Mary Franklin’s poems have appeared in numerous publications, including Ink Sweat and Tears, London Grip, Message in a Bottle, The Open Mouse and Three Drops from a Cauldron, as well as in several anthologies by Three Drops Press. She lives in Vancouver, British Columbia.
Laura McKee: this is my face before my parents were born finding itself waiting without any idea of the time in stone signs over entrances to Catford boys Catford girls in waters of the River Quaggy the River Cray in my great aunt's hare lip short lived life that stayed in nanny Maude's eyes my eyes have not yet decided which way to look have not been confused by dominance and wandered into the fleck greens of hazel my nose is not shaped by a fight between button and Roman has no scent memory Je Reviens Old Spice Ambre Solaire doesn't know how to find the way home by following itself my ears never hear the cries of mum and dad's arrivals or recognise my own first cry in a shock of black hair in a sharp intake of breath I hear twice again when they leave me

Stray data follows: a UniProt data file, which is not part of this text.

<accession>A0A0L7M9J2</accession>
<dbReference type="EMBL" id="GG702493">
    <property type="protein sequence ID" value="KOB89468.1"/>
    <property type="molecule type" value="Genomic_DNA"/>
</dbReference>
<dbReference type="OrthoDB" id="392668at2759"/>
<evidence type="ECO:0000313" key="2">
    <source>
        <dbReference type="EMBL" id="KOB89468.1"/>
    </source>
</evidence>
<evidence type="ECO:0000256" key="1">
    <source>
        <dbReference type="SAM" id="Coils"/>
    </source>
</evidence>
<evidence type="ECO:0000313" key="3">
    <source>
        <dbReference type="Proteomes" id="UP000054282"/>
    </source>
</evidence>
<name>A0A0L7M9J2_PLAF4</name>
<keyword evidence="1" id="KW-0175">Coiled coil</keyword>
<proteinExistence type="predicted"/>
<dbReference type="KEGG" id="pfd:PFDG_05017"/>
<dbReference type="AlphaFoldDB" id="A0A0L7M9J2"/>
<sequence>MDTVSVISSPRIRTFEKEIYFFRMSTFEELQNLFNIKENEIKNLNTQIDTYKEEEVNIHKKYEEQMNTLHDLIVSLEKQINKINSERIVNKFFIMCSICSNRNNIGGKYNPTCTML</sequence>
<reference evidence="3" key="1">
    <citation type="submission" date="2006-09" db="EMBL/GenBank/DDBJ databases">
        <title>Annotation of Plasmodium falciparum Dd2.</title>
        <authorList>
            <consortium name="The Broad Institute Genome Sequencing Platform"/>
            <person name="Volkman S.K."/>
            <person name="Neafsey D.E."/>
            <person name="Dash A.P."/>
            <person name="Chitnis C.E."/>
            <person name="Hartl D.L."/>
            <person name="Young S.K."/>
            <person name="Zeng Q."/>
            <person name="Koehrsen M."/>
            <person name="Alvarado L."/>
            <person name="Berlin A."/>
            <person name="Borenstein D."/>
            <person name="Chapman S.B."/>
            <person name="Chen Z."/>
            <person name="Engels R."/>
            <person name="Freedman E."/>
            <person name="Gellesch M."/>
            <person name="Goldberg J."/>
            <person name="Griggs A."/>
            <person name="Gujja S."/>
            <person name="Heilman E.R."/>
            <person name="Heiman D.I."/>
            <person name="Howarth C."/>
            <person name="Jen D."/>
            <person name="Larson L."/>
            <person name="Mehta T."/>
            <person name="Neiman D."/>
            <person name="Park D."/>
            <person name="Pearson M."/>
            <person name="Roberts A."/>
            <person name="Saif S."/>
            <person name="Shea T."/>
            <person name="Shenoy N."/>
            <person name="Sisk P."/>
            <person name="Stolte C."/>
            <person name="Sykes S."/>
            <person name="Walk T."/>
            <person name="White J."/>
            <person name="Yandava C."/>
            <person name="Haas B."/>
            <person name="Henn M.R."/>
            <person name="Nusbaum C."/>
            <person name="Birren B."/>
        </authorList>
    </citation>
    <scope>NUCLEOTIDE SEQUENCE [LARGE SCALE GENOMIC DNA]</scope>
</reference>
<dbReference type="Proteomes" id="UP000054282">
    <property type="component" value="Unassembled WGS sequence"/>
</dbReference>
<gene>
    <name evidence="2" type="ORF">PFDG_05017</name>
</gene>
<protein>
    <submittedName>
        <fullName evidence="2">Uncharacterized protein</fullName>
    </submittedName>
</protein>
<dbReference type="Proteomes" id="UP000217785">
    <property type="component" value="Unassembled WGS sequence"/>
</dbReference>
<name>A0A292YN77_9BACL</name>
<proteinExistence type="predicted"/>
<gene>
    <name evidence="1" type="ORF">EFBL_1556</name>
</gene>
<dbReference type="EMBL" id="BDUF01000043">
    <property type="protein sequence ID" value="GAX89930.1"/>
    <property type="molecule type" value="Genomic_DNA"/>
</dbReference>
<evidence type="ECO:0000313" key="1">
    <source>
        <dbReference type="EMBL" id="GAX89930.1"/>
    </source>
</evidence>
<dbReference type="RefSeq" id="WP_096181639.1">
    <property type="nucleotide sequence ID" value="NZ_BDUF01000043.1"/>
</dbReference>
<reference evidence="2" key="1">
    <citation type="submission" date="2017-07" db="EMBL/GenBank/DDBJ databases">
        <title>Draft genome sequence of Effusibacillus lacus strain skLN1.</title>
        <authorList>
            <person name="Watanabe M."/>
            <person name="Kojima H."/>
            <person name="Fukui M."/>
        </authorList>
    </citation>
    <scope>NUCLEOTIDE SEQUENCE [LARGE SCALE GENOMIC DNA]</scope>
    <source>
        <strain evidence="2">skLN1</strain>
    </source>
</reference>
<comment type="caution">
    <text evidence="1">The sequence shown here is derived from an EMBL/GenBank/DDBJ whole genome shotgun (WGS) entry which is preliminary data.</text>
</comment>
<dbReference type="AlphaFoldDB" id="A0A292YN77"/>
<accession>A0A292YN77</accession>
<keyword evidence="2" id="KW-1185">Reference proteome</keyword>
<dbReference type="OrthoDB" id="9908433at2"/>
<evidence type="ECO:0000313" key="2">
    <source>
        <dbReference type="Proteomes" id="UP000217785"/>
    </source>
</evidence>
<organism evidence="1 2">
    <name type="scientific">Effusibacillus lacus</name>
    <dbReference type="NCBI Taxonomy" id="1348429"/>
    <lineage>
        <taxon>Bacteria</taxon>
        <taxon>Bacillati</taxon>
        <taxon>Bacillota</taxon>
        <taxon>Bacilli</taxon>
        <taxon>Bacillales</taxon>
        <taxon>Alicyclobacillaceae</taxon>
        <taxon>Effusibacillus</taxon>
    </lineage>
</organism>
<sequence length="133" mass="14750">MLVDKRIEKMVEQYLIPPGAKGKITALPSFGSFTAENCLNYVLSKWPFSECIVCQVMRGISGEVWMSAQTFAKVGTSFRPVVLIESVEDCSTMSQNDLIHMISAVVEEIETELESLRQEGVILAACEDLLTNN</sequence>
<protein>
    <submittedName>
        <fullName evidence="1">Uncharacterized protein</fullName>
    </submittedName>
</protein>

Laura McKee‘s poems have appeared in various journals including The Frogmore Papers, The Interpreter’s House, The Rialto, anthologies including Mildly Erotic Verse (Emma Press), on a bus in Guernsey, in the library for refugees at the Calais ‘Jungle’, and one will soon appear on a friend’s patio, only when it rains.
Carla Scarano D'Antonio: Volcano Crickets fill the lap of night, walls sweat the heat of day. On the balcony she mumbles, words bubble up from inside boiling phrases she couldn’t say to her late husband (the bastard who squandered on his tart) and to her daughter (the bitch who calls me crazy hag). She rubs her head with trembling hands, squints into darkness below: the shadow of the other man who came last night – every night – begs her to join him; but it’s too late, he’s back in America now. The city sinks into torrid August. Sounds brood within, murmurs beneath closed lips. She is a sealed volcano.
Carla Scarano D’Antonio obtained her MA in Creative Writing at Lancaster University and is working on a PhD on Margaret Atwood at the university of Reading. She and Keith Lander won the first prize of the Dryden Translation Competition 2016 with translations of Eugenio Montale’s poems. http://www.carlascaranod.co.uk/